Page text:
I can be such a jerk.
I was tying up some loose ends in my classroom yesterday and was looking foreward to my weekend. School had only let out half an hour before, but it was on its way to being pretty quiet. It was a Friday. And one of the many dirty little secrets of education is that teachers are generally as eager as students for week ends and holidays.
At any rate, it was quiet. And I do love the quiet.
It a precious commodity, an endangered species when you work with behaviorally challenged adolescents. Whatyever field you work in, you know that when the world outside you gets too loud, the loudness can penetrate. It can make you unstill.
I was drinking the quiet moments in.
And then he came to my doorway. He is an instructional aide. A nice guy.
I’ve had less than a half dozen conversations with him. But he always says “hello” when we pass in the hallway. He even gave me a little gift last year, a little toy that he felt some of my more AD/HD students might use to keep their over-active fingers busy.
As he burst my little bubble of quiet mellowness, my initial reaction– on the inside– was “Go away.”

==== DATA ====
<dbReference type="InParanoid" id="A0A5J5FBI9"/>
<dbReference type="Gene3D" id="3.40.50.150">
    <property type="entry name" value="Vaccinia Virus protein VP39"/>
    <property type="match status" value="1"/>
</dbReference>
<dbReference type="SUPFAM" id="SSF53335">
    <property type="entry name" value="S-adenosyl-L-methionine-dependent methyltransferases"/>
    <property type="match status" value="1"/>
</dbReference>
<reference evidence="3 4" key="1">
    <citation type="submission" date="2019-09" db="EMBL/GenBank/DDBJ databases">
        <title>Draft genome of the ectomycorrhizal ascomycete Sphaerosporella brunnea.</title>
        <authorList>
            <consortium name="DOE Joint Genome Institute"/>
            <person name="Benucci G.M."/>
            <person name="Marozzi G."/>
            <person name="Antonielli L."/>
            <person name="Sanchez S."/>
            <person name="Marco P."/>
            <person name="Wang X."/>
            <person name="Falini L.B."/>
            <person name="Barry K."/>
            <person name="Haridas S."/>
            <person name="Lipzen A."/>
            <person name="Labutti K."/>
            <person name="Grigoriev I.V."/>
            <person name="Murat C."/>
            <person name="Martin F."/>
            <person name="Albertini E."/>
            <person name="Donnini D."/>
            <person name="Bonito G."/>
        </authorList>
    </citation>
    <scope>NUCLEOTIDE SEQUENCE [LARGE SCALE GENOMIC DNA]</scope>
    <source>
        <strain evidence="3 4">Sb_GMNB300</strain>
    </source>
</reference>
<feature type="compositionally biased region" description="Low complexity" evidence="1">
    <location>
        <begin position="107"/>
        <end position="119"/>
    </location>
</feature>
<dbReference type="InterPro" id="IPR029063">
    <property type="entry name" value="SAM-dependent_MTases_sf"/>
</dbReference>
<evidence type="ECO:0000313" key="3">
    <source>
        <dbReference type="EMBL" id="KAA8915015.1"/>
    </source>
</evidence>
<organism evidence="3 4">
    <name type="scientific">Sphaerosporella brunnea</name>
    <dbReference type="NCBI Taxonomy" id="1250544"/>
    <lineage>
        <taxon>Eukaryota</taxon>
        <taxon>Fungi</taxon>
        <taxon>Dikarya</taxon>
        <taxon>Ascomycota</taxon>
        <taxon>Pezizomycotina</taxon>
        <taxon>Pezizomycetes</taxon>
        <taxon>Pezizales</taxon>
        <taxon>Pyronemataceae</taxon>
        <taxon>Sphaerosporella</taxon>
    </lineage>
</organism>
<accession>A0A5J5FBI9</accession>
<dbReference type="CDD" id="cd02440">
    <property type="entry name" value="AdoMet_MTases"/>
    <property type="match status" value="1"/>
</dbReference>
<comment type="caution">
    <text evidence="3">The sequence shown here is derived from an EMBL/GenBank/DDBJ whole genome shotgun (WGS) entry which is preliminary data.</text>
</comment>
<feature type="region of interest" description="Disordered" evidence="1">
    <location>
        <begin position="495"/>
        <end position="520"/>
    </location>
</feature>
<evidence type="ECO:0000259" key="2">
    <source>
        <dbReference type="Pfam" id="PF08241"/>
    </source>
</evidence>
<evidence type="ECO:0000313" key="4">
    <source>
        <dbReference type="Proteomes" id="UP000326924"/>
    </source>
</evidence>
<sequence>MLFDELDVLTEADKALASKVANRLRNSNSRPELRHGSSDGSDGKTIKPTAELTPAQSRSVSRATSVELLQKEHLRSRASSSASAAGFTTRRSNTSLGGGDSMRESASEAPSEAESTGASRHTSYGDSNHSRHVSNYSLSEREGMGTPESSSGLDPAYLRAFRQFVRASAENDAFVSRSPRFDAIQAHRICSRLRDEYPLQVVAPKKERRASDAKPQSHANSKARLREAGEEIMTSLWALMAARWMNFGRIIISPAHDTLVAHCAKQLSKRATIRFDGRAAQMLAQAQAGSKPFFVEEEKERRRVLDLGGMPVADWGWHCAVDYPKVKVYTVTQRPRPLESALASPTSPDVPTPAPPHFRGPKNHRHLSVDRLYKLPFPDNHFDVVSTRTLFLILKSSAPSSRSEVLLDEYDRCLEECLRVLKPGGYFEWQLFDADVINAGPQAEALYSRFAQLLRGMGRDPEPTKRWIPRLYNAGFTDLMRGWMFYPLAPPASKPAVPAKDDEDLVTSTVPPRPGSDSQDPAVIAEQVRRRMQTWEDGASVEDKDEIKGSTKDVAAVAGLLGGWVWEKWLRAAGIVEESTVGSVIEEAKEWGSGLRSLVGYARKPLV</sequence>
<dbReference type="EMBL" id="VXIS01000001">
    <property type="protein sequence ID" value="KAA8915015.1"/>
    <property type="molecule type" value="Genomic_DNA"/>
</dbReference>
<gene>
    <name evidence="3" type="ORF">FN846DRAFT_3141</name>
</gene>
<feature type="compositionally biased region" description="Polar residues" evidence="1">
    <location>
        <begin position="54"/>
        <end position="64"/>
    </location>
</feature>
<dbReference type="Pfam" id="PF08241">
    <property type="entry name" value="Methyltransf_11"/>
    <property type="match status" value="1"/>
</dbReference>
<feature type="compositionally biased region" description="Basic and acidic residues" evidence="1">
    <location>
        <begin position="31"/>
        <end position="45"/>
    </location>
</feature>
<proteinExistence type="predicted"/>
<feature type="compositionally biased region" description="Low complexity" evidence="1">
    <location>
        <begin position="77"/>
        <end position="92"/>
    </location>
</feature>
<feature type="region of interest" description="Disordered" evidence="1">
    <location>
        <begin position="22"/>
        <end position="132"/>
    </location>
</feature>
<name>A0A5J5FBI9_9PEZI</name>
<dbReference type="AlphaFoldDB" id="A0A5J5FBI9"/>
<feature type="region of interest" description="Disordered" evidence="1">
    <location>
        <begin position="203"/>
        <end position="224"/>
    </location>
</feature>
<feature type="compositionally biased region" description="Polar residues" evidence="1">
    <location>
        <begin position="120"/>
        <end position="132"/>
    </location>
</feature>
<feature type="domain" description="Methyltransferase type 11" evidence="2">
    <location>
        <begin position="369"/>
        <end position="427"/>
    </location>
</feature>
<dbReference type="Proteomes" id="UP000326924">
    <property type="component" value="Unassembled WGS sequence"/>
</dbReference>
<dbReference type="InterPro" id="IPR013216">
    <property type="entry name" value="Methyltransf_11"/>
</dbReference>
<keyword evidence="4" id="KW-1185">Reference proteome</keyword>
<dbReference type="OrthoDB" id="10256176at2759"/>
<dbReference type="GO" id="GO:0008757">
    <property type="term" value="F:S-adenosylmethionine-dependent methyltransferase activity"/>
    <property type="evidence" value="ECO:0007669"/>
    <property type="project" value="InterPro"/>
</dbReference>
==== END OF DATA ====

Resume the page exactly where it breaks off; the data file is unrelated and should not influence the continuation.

(A fascinating typo when I wrote that last sentence. My fingers threw a “D” in after the “O”. Before I fixed it, it said “God away.” Which is what we do, I think, when we wish people alike that: Christ is in those people, that we banish, too. When we think to them “Go away” we send “God away.)
The school district I work for is highly political. At best, I’m a pretty controversail figure in my department. At worst, a bunch of them hate me. But things have been slowly getting better. Because the thing is, I’m learning top play the game a little bit. And it disgusts me.
Because if it had been any of the other teachers standing in the doorway, I would have felt quite differently.
I realized it, in the middle of the conversation. And I tuned into what he has to say. And I learned that sometimes we create these self-fufilling prophecies.
If I’d expected him to be boring, he would have been. When I slow down and stop and tune into what he said, though, he was quite interesting.
But that’s not really the point. If he was the most boring person ever born I’m still expected to make time in my life and in my heart for him. When I’m feeling busy or stressed out, I have to find time and energy from somewhere else. I can’t do this at the expense of people.
It’s hard, doing the right thing.